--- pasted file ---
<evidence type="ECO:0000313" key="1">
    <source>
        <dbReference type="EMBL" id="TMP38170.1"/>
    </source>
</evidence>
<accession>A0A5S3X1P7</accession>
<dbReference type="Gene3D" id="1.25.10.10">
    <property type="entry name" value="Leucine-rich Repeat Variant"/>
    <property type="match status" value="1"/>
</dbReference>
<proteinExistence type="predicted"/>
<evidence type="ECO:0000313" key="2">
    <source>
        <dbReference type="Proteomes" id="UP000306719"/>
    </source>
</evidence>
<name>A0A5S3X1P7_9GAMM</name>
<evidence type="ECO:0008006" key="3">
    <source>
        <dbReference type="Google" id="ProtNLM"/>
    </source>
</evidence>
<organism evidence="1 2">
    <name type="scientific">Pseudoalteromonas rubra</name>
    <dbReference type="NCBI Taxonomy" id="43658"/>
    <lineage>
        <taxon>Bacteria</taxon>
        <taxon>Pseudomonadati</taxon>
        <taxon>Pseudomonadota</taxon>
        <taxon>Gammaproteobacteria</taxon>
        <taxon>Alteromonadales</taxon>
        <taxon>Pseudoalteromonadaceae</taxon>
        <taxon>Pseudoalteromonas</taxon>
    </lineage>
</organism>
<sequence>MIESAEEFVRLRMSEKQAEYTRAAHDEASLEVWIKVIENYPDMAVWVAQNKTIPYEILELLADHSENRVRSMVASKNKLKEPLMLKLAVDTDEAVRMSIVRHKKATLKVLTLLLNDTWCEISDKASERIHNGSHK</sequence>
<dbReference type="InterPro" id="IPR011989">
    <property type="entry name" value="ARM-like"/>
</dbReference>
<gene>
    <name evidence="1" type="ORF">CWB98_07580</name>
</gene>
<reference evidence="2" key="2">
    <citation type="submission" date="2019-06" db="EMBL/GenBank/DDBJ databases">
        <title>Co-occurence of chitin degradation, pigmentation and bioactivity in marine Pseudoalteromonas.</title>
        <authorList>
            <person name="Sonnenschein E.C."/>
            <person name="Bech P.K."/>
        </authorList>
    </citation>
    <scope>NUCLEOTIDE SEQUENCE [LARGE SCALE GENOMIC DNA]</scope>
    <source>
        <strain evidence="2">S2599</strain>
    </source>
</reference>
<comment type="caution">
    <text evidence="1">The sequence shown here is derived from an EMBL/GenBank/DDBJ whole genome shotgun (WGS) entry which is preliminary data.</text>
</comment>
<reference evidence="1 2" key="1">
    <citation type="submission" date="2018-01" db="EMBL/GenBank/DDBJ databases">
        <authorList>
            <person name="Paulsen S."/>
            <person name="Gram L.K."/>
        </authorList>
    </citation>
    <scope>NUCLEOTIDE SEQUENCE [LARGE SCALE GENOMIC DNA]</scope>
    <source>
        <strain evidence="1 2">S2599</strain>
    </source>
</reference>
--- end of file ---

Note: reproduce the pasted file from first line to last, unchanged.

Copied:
<evidence type="ECO:0000313" key="1">
    <source>
        <dbReference type="EMBL" id="TMP38170.1"/>
    </source>
</evidence>
<accession>A0A5S3X1P7</accession>
<dbReference type="Gene3D" id="1.25.10.10">
    <property type="entry name" value="Leucine-rich Repeat Variant"/>
    <property type="match status" value="1"/>
</dbReference>
<proteinExistence type="predicted"/>
<evidence type="ECO:0000313" key="2">
    <source>
        <dbReference type="Proteomes" id="UP000306719"/>
    </source>
</evidence>
<name>A0A5S3X1P7_9GAMM</name>
<evidence type="ECO:0008006" key="3">
    <source>
        <dbReference type="Google" id="ProtNLM"/>
    </source>
</evidence>
<organism evidence="1 2">
    <name type="scientific">Pseudoalteromonas rubra</name>
    <dbReference type="NCBI Taxonomy" id="43658"/>
    <lineage>
        <taxon>Bacteria</taxon>
        <taxon>Pseudomonadati</taxon>
        <taxon>Pseudomonadota</taxon>
        <taxon>Gammaproteobacteria</taxon>
        <taxon>Alteromonadales</taxon>
        <taxon>Pseudoalteromonadaceae</taxon>
        <taxon>Pseudoalteromonas</taxon>
    </lineage>
</organism>
<sequence>MIESAEEFVRLRMSEKQAEYTRAAHDEASLEVWIKVIENYPDMAVWVAQNKTIPYEILELLADHSENRVRSMVASKNKLKEPLMLKLAVDTDEAVRMSIVRHKKATLKVLTLLLNDTWCEISDKASERIHNGSHK</sequence>
<dbReference type="InterPro" id="IPR011989">
    <property type="entry name" value="ARM-like"/>
</dbReference>
<gene>
    <name evidence="1" type="ORF">CWB98_07580</name>
</gene>
<reference evidence="2" key="2">
    <citation type="submission" date="2019-06" db="EMBL/GenBank/DDBJ databases">
        <title>Co-occurence of chitin degradation, pigmentation and bioactivity in marine Pseudoalteromonas.</title>
        <authorList>
            <person name="Sonnenschein E.C."/>
            <person name="Bech P.K."/>
        </authorList>
    </citation>
    <scope>NUCLEOTIDE SEQUENCE [LARGE SCALE GENOMIC DNA]</scope>
    <source>
        <strain evidence="2">S2599</strain>
    </source>
</reference>
<comment type="caution">
    <text evidence="1">The sequence shown here is derived from an EMBL/GenBank/DDBJ whole genome shotgun (WGS) entry which is preliminary data.</text>
</comment>
<reference evidence="1 2" key="1">
    <citation type="submission" date="2018-01" db="EMBL/GenBank/DDBJ databases">
        <authorList>
            <person name="Paulsen S."/>
            <person name="Gram L.K."/>
        </authorList>
    </citation>
    <scope>NUCLEOTIDE SEQUENCE [LARGE SCALE GENOMIC DNA]</scope>
    <source>
        <strain evidence="1 2">S2599</strain>
    </source>
</reference>